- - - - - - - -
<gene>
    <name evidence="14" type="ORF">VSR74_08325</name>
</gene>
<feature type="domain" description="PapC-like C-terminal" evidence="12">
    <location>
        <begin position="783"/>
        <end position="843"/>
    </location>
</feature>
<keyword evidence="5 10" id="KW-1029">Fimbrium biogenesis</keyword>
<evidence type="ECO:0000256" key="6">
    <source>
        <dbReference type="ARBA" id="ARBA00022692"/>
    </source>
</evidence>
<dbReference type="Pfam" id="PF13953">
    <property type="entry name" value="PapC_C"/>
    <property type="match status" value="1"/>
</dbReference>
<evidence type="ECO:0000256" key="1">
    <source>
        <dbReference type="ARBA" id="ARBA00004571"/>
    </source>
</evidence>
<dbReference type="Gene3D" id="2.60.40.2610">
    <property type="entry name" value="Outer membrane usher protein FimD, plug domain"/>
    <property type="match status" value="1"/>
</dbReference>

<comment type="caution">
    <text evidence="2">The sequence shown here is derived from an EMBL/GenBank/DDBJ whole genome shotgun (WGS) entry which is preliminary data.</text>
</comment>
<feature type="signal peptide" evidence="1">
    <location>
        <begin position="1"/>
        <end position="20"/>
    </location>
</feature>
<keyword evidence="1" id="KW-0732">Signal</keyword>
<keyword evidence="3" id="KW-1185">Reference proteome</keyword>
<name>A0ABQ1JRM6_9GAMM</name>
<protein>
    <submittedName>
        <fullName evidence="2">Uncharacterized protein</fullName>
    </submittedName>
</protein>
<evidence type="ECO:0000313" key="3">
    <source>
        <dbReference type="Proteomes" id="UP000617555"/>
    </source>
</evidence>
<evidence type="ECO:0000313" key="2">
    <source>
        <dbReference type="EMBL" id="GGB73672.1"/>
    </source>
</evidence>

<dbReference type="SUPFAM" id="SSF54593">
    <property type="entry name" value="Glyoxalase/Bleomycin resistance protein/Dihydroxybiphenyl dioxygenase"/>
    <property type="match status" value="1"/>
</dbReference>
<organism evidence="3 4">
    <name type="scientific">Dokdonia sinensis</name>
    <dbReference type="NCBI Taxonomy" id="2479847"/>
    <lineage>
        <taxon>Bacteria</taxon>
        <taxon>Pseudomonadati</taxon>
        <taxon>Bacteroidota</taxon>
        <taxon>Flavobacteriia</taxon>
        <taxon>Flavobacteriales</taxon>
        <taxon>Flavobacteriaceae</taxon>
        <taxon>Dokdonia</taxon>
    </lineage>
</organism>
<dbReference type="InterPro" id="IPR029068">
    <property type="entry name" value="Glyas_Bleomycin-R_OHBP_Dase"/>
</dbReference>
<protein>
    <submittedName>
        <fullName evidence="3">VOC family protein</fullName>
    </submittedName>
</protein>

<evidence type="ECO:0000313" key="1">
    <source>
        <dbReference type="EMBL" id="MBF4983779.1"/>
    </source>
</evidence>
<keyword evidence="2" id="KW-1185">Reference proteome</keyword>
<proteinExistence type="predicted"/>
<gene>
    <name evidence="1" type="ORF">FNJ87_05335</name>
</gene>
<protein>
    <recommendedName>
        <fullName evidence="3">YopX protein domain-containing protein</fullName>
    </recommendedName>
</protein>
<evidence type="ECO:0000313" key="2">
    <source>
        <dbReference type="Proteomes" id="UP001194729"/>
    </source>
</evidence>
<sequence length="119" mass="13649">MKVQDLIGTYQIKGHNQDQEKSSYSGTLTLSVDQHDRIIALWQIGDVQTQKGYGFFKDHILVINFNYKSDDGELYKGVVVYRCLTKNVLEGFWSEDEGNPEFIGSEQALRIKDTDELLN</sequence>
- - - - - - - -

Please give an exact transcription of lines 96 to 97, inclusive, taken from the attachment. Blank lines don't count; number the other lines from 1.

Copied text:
<evidence type="ECO:0000313" key="2">
    <source>